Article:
"So you keep saying," Tuck reminded him, "but, then you turn around and act the same way as before." The friar looked at his friend with something less than friendship. "The first time you laid eyes on Robin, you hit him."

"That's not fair, Tuck. I didn't know him then, and I was drunk. Besides, didn't you tell us you tried to drown him when you first saw him because you thought he was trying to steal your fish?"

Tuck nodded, unable to deny that truth or to suppress a smile at the memory. "Point made. But, that doesn't excuse the present. You do know Robin now. He's saved your life too many times to count. He's done it for all of us."

Will walked away from the group before he made them even angrier by saying that they had saved Robin's life as well. He stopped a few yards from the camp and sat down on a patch of grass. He shook his head and lowered it into his hands. Why did he always run off at the mouth without thinking first? Why did he always say things he didn't mean, or at least, didn't mean the way they often came out? After the incident when he had choked Robin in a fit of rage, he had promised Robin he would try to think before he acted. He hadn't kept that promise strictly, but he had done better. Keeping his mouth shut was another matter all together. Robin knew it and hadn't asked him to promise that, thank goodness. He wouldn't have been able to come near keeping that promise. What had just transpired was proof of that.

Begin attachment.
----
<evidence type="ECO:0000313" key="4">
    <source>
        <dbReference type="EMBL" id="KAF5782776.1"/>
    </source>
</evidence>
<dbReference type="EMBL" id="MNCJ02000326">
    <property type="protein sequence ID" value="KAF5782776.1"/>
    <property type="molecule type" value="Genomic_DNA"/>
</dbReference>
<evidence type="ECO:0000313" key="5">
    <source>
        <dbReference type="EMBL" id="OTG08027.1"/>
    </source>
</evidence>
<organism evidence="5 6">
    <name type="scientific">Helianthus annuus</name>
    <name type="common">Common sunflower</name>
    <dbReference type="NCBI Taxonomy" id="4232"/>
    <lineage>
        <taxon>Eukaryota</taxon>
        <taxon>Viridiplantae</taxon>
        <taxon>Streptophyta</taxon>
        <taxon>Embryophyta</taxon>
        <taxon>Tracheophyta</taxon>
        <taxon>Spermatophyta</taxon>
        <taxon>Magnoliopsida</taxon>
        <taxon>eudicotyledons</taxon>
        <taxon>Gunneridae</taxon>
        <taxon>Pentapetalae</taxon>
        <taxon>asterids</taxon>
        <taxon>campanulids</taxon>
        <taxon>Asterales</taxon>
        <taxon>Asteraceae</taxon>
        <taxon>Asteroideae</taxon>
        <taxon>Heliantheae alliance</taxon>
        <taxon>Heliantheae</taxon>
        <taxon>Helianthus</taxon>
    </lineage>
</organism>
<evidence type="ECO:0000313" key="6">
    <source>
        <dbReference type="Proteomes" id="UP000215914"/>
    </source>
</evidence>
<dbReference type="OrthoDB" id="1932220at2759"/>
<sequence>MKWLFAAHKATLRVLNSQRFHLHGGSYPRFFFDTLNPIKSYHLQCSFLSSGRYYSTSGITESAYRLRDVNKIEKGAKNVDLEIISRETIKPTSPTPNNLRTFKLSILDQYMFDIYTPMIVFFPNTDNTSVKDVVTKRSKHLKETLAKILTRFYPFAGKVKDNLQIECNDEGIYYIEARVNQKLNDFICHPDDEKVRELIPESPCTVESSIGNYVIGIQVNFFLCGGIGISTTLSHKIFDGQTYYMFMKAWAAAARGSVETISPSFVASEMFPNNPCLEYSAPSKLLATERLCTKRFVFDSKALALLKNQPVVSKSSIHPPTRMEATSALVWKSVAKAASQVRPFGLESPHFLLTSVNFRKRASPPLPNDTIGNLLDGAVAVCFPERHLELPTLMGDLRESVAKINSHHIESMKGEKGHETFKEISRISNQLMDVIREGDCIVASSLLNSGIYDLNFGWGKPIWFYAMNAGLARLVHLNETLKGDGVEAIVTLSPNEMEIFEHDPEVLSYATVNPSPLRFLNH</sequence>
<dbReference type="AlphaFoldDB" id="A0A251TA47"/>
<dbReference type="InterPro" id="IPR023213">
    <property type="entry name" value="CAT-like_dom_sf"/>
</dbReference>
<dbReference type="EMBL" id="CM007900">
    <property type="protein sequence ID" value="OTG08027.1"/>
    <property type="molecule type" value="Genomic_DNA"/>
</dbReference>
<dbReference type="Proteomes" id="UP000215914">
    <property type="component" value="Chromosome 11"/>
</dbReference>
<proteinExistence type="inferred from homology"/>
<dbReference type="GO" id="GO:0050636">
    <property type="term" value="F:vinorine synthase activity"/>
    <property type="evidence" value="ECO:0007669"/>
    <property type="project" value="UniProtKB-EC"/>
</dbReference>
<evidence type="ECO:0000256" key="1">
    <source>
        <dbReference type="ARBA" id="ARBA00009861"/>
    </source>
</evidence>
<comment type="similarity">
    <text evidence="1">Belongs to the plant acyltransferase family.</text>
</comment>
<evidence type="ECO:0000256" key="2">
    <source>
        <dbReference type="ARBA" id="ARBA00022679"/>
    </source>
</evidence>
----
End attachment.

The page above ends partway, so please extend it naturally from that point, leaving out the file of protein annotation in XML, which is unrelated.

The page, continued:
He had always been hotheaded and spoke his mind, but now his leader and friend was in trouble emotionally, and he should be doing all he could to help. He should not be making matters worse. Everyone in the group jumped on him from time to time; everyone, that is, except Robin. There were times when Will himself didn't understand how Robin could overlook the things he sometimes said. Robin would occasionally have to call him up short, but he never lost his temper or failed to accept him, warts and all. Will was always forgiven.

John approached Will, who didn't look up. With his head still in his hands, he said, "I don't need you to tell me again what a jerk I am. I know it already."

"That's not what I came over here to say."

Will raised his head. "All right. Say it."

"I don't want to go on about the things that come out of your mouth when you get wound up. So, I'll tell you a little story." John took a deep breath and started. "When I first met Robin, we ended up in a fight the same as you did only with quarterstaffs. This you know. Afterward he told me some things I've never discussed with anyone else. It's not that they're secrets, its just something personal I haven't mentioned."

Will sat up and faced John.